For the filling:
- In a mini chopper put the sliced ginger (A), scallion, salt, white pepper, sugar, soy sauce, rice wine/dry sherry (if using) and sesame oil. Process until creamy and fragrant. Transfer to a bowl.
- Add the chicken/duck and use a wooden spoon or spatula to combine.
- Add the chopped gelled soup and continue mixing until well blended and firm.
- Cover and set aside for at least 30 minutes to develop flavour
For the dipping sauce:
- Divide the fine shredded ginger (B) and vinegar/ponzu sauce into two communal bowls
- If the vinegar is too tart, add a bit of water. Set aside
Assembling, cooking, serving and eating the dumplings
Tools: steamer basket, baking sheet, parchment paper, cabbage leaves/steaming cloth/cheese cloth, soupspoons
- Before assembling the dumplings, line steamer basket with steaming cloth/or you could also use cabbage leaves or parchment paper. Also prepare a baking sheet lined with parchment paper.
- To assemble the dumplings, hold a wrapper in a slightly cupped hand. Scoop about 2.5 tsp of filling with a small spoon and position in the center of the wrapper, pressing and shaping it into a mound and keeping about 1.25~2 cm inch of wrapper clear on all sides. Use the thumb of the hand cradling the dumpling to push down the filling and keep it in place while the fingers of the other hand pull up the dough edge and pleat and pinch the rim together to form a closed satchel. Make sure to pinch and twist the dough at the end to completely close. The finished dumpling will look very pregnant. (Note for first timer: if you see a tear in your wrapper, make sure to pinch it close. Don’t worry this happens all the time, but we just need to make sure that the tear is corrected, otherwise the soup WILL leak in the steaming process)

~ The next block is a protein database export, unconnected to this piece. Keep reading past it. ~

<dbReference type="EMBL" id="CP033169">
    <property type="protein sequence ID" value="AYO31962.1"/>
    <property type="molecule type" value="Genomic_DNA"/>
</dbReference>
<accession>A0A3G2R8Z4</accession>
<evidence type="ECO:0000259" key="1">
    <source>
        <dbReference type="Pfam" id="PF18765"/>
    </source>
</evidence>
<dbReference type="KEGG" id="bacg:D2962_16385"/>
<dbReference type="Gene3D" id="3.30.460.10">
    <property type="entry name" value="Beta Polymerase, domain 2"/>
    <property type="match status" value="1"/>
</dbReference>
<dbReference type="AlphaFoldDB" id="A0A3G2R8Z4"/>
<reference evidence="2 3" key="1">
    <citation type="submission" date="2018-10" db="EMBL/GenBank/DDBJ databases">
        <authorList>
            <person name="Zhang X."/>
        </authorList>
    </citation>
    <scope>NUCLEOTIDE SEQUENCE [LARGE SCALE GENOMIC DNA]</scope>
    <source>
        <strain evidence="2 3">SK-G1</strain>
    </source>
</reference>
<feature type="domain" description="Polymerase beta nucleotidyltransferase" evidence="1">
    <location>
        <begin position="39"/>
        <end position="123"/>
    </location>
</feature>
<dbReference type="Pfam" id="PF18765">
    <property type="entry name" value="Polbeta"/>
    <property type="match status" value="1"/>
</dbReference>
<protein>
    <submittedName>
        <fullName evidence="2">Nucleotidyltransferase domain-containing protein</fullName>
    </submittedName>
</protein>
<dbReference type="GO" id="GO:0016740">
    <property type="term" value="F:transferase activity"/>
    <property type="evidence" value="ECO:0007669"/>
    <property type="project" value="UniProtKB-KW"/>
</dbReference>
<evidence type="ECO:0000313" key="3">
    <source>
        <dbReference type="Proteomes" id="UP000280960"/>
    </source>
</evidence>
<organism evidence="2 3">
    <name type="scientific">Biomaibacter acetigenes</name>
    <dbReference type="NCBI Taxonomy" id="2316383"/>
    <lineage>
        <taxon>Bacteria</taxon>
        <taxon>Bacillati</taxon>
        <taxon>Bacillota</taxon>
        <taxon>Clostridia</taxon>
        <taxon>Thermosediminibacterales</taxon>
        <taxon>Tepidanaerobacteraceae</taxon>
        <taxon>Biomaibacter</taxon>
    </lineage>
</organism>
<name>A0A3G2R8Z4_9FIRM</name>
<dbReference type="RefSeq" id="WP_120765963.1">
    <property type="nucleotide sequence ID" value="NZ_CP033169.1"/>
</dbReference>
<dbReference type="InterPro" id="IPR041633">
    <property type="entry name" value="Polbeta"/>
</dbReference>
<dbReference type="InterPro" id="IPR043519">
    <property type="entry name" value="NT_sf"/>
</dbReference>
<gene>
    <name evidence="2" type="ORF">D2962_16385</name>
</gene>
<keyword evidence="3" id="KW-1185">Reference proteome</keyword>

- If steaming right away, place each finished dumpling in the steamer basket, sealed side up, space them 2 cm apart and 2.5 cm away from the edge. If you are unable to steam all the dumplings at once (as is what happened to me often), place the waiting ones on the prepared baking sheet with a good 1.25 space between them. Loosely cover the finished dumplings with a dry kitchen towel/plastic wrap as you form and fill wrappers from the remaining dough
- To cook the dumplings, steam them over boiling water for 6-8 minutes. The dumplings should have puffed up and become somewhat translucent. Remove dumplings from steaming basket (or if you use small steamer tray, you can put it on a serving plate).
- Serve the dumplings immediately with the sauce. To eat, pick up a dumpling with chopsticks and place it in a soupspoon. Either bite or poke a small hole at the top with a chopstick. Carefully slurp out the hot soup inside of pour it into the spoon and sip it from there. Finish off the dumpling by eating it straight or dunking it in the dipping sauce or spoon a bit of sauce onto the dumpling or into the hole.
- ENJOY! Bon Appetit! Zhù nín hǎo wèikǒu!